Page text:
Add to that the fact that the two young leads trying to fill in the shoes of Kevin Bacon and Lori Singer are terrible in their roles. A professional dancer from a young age, Kenny Wormald fails to bring the sort of charisma and sympathetic appeal required of the character to win our support. He always looks like he's concentrating real hard on his acting. He should go back to being a backup dancer because he's not ready for center stage. It doesn't help that he's accompanied by Julianne Hough, a popular country singer who oversells her lines like she's trying to impress someone. She may have the talent for the singing and dancing, but none of it translates well in front of the camera. Makes me wish the filmmakers had used body doubles for the acting parts.

Nonetheless, 'Footloose' makes for a brisk and enjoyable 113-minute dance musical that younger viewers can boogie their butts to. Even us old farts who grew up with the Herbert Ross original can find something to tap our feet to, seeing that same rebellious spirit we relished in our music expressed by today's generation.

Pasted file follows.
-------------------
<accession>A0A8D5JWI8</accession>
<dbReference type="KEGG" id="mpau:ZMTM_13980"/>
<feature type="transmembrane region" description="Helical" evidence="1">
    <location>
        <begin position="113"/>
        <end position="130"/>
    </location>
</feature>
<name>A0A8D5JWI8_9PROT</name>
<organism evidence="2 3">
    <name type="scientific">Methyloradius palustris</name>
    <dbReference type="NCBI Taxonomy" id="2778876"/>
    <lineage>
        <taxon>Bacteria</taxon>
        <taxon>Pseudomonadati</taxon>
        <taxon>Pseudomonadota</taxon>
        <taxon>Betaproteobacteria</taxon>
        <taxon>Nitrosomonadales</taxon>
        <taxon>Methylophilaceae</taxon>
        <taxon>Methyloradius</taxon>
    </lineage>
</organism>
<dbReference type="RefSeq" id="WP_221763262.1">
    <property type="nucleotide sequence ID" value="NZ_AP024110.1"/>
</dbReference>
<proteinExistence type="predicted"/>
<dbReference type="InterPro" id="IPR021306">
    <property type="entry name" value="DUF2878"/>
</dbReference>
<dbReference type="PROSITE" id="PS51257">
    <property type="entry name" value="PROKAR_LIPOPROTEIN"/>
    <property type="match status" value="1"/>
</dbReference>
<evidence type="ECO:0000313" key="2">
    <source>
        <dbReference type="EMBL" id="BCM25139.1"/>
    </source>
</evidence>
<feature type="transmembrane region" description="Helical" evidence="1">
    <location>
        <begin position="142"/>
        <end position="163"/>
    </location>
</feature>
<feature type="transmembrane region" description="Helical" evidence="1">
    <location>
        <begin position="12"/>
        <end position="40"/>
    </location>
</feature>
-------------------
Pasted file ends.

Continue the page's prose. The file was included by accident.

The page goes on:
The Blu-ray: Vital Disc Stats

Paramount Home Entertainment brings Craig Brewer's 'Footloose' to Blu-ray as a two-disc combo pack with a code for the UltraViolet digital copy. Sitting on opposing panels inside a blue eco-cutout case, the first is a Region Free, BD50 disc while the second is a DVD-9 copy. At startup, viewers can skip through several trailers of upcoming releases before seeing the main menu with music and full-motion clips.

Video Review


'Footloose' dances its way onto Blu-ray with an astounding, tiptop 1080p/AVC MPEG-4 encode (2.35:1).